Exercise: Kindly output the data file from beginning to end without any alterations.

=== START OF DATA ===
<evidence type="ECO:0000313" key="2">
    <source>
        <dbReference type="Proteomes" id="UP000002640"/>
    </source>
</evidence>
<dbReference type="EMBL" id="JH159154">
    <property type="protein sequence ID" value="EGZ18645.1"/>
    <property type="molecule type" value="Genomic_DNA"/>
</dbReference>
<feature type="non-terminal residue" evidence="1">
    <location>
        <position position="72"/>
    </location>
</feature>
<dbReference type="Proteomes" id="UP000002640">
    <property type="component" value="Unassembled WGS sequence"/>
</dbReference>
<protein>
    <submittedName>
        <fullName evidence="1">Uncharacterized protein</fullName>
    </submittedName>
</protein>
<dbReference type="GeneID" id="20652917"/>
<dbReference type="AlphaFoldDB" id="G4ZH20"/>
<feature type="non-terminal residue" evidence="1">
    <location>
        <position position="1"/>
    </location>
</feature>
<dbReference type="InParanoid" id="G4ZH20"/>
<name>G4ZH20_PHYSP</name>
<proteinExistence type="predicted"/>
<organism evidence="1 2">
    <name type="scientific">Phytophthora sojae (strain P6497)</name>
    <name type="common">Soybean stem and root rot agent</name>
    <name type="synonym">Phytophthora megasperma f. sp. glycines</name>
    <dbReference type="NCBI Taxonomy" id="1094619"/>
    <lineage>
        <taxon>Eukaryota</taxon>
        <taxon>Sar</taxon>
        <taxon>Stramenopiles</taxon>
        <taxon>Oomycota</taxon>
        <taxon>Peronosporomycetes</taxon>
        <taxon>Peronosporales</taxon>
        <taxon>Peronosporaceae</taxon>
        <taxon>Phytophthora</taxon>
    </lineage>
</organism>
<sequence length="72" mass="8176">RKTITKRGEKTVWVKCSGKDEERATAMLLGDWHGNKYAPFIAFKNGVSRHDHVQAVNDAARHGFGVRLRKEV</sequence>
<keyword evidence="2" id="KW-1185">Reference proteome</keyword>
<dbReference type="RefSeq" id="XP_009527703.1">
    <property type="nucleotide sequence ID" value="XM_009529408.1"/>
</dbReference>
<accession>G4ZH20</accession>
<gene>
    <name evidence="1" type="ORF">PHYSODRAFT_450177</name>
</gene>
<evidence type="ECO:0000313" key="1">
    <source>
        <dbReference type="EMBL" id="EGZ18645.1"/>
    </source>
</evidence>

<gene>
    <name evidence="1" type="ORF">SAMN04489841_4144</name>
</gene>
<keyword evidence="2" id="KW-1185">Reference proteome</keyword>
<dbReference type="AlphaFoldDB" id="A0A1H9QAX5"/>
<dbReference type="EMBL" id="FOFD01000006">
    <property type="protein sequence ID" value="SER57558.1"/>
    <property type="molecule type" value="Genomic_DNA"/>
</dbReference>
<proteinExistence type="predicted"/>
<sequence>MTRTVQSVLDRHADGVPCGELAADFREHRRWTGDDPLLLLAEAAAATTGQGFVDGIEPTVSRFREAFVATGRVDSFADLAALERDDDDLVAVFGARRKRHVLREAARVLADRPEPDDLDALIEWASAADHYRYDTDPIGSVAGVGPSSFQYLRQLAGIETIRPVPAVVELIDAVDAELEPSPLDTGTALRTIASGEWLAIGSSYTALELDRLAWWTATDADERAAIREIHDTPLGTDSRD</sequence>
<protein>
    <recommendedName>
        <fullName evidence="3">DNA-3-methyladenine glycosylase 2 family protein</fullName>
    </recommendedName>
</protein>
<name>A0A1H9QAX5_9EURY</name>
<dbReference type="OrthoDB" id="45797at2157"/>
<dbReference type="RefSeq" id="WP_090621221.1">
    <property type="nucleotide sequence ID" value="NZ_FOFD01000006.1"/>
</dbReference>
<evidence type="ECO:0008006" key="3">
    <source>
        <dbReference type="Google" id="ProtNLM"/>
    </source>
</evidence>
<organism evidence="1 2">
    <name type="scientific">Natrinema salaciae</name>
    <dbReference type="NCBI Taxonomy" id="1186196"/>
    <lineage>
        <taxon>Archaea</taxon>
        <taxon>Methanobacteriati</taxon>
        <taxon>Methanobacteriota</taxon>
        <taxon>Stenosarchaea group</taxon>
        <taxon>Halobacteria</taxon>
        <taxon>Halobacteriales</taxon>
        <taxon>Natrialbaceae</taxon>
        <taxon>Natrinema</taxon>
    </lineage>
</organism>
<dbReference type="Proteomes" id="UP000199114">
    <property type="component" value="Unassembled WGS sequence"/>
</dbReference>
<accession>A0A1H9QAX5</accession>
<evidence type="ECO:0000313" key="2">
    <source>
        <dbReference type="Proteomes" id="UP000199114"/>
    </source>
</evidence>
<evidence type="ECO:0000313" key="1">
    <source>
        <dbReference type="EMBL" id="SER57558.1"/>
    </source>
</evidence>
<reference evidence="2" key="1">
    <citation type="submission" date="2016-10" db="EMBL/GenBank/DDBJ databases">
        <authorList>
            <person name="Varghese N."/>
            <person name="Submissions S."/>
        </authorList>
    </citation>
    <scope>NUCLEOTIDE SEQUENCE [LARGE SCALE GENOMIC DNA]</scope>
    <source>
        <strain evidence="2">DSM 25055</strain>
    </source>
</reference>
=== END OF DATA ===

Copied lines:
<evidence type="ECO:0000313" key="2">
    <source>
        <dbReference type="Proteomes" id="UP000002640"/>
    </source>
</evidence>
<dbReference type="EMBL" id="JH159154">
    <property type="protein sequence ID" value="EGZ18645.1"/>
    <property type="molecule type" value="Genomic_DNA"/>
</dbReference>
<feature type="non-terminal residue" evidence="1">
    <location>
        <position position="72"/>
    </location>
</feature>
<dbReference type="Proteomes" id="UP000002640">
    <property type="component" value="Unassembled WGS sequence"/>
</dbReference>
<protein>
    <submittedName>
        <fullName evidence="1">Uncharacterized protein</fullName>
    </submittedName>
</protein>
<dbReference type="GeneID" id="20652917"/>
<dbReference type="AlphaFoldDB" id="G4ZH20"/>
<feature type="non-terminal residue" evidence="1">
    <location>
        <position position="1"/>
    </location>
</feature>
<dbReference type="InParanoid" id="G4ZH20"/>
<name>G4ZH20_PHYSP</name>
<proteinExistence type="predicted"/>
<organism evidence="1 2">
    <name type="scientific">Phytophthora sojae (strain P6497)</name>
    <name type="common">Soybean stem and root rot agent</name>
    <name type="synonym">Phytophthora megasperma f. sp. glycines</name>
    <dbReference type="NCBI Taxonomy" id="1094619"/>
    <lineage>
        <taxon>Eukaryota</taxon>
        <taxon>Sar</taxon>
        <taxon>Stramenopiles</taxon>
        <taxon>Oomycota</taxon>
        <taxon>Peronosporomycetes</taxon>
        <taxon>Peronosporales</taxon>
        <taxon>Peronosporaceae</taxon>
        <taxon>Phytophthora</taxon>
    </lineage>
</organism>
<sequence length="72" mass="8176">RKTITKRGEKTVWVKCSGKDEERATAMLLGDWHGNKYAPFIAFKNGVSRHDHVQAVNDAARHGFGVRLRKEV</sequence>
<keyword evidence="2" id="KW-1185">Reference proteome</keyword>
<dbReference type="RefSeq" id="XP_009527703.1">
    <property type="nucleotide sequence ID" value="XM_009529408.1"/>
</dbReference>
<accession>G4ZH20</accession>
<gene>
    <name evidence="1" type="ORF">PHYSODRAFT_450177</name>
</gene>
<evidence type="ECO:0000313" key="1">
    <source>
        <dbReference type="EMBL" id="EGZ18645.1"/>
    </source>
</evidence>

<gene>
    <name evidence="1" type="ORF">SAMN04489841_4144</name>
</gene>
<keyword evidence="2" id="KW-1185">Reference proteome</keyword>
<dbReference type="AlphaFoldDB" id="A0A1H9QAX5"/>
<dbReference type="EMBL" id="FOFD01000006">
    <property type="protein sequence ID" value="SER57558.1"/>
    <property type="molecule type" value="Genomic_DNA"/>
</dbReference>
<proteinExistence type="predicted"/>
<sequence>MTRTVQSVLDRHADGVPCGELAADFREHRRWTGDDPLLLLAEAAAATTGQGFVDGIEPTVSRFREAFVATGRVDSFADLAALERDDDDLVAVFGARRKRHVLREAARVLADRPEPDDLDALIEWASAADHYRYDTDPIGSVAGVGPSSFQYLRQLAGIETIRPVPAVVELIDAVDAELEPSPLDTGTALRTIASGEWLAIGSSYTALELDRLAWWTATDADERAAIREIHDTPLGTDSRD</sequence>
<protein>
    <recommendedName>
        <fullName evidence="3">DNA-3-methyladenine glycosylase 2 family protein</fullName>
    </recommendedName>
</protein>
<name>A0A1H9QAX5_9EURY</name>
<dbReference type="OrthoDB" id="45797at2157"/>
<dbReference type="RefSeq" id="WP_090621221.1">
    <property type="nucleotide sequence ID" value="NZ_FOFD01000006.1"/>
</dbReference>
<evidence type="ECO:0008006" key="3">
    <source>
        <dbReference type="Google" id="ProtNLM"/>
    </source>
</evidence>
<organism evidence="1 2">
    <name type="scientific">Natrinema salaciae</name>
    <dbReference type="NCBI Taxonomy" id="1186196"/>
    <lineage>
        <taxon>Archaea</taxon>
        <taxon>Methanobacteriati</taxon>
        <taxon>Methanobacteriota</taxon>
        <taxon>Stenosarchaea group</taxon>
        <taxon>Halobacteria</taxon>
        <taxon>Halobacteriales</taxon>
        <taxon>Natrialbaceae</taxon>
        <taxon>Natrinema</taxon>
    </lineage>
</organism>
<dbReference type="Proteomes" id="UP000199114">
    <property type="component" value="Unassembled WGS sequence"/>
</dbReference>
<accession>A0A1H9QAX5</accession>
<evidence type="ECO:0000313" key="2">
    <source>
        <dbReference type="Proteomes" id="UP000199114"/>
    </source>
</evidence>
<evidence type="ECO:0000313" key="1">
    <source>
        <dbReference type="EMBL" id="SER57558.1"/>
    </source>
</evidence>
<reference evidence="2" key="1">
    <citation type="submission" date="2016-10" db="EMBL/GenBank/DDBJ databases">
        <authorList>
            <person name="Varghese N."/>
            <person name="Submissions S."/>
        </authorList>
    </citation>
    <scope>NUCLEOTIDE SEQUENCE [LARGE SCALE GENOMIC DNA]</scope>
    <source>
        <strain evidence="2">DSM 25055</strain>
    </source>
</reference>